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Title: Applied modelling techniques for welding induced distortions and residual stresses
Author: Mollicone, Pierluigi
ISNI:       0000 0001 3414 2822
Awarding Body: University of Strathclyde
Current Institution: University of Strathclyde
Date of Award: 2006
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Prediction of residual stresses and distortion induced by welding is relevant to many industries involved with the manufacture and assembly of thin plate structures. The ability to predict these unwanted effects on such structures subjected to welding processes is important to minimise costs associated with rework and other corrective actions. The main challenge is to model the complex and at times indeterminate nature of the welding process, preferably in a simple and transparent manner. The present work dealt with the development, validation and application of advanced simulation techniques for the prediction of welding induced residual stresses and distortions. Current literature presents a wide-ranging number of approaches, which vary in complexity and purpose, but at times fail to present a clear methodology for numerical based analysis. In the current work a commercial finite element software package was used to develop thermo-elasto-plastic models suited for this application. The proposed methodology was developed by initially analysing simple set-ups, validated through the use of experimental measurement techniques for both residual stresses and distortions predictions. This provided confidence in the application of the numerical models, which were then used to investigate more complex cases of particular interest to the shipbuilding industry. This part of the project dealt with ancillary operations, namely the initial application of tack welds and restraints on the structure, for which little attention is usually given due to their apparent insignificance compared to the final welding process. Their effects are in fact substantial and were investigated by using the thermo-elasto-plastic models together with experimental trials. A better understanding of their influence was hence illustrated, providing a basis for the establishment of a best industrial practice.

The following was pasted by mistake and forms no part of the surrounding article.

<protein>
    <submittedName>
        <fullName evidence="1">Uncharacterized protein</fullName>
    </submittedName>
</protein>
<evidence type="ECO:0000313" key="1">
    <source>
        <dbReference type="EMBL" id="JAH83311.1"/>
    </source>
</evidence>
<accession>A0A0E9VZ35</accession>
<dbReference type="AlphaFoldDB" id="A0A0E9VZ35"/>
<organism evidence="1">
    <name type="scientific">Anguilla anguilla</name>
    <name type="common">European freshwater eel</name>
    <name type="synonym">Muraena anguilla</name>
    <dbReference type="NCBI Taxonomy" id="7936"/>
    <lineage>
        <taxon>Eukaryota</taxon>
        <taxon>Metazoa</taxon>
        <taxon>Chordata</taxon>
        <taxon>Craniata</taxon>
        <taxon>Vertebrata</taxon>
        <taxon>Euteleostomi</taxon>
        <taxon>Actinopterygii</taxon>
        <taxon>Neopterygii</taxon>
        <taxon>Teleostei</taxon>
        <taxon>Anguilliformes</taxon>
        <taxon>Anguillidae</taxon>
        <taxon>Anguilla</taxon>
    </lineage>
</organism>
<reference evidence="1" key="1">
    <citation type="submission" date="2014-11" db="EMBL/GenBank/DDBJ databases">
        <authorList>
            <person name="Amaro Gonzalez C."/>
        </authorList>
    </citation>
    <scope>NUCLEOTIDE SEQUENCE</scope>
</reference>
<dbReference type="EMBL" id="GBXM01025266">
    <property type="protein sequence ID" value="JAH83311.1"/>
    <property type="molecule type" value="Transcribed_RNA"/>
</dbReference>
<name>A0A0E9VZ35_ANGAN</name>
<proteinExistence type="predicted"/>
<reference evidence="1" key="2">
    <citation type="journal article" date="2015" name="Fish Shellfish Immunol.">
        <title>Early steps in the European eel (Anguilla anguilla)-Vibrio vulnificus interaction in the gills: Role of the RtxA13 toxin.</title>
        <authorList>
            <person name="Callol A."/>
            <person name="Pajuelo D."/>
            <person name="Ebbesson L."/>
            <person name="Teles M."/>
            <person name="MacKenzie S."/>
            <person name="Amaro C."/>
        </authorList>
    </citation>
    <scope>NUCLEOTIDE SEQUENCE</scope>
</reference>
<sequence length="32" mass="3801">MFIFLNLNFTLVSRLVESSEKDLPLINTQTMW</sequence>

Supervisor: Not available Sponsor: Not available
Qualification Name: Thesis (Ph.D.) Qualification Level: Doctoral
EThOS ID:  DOI: Not available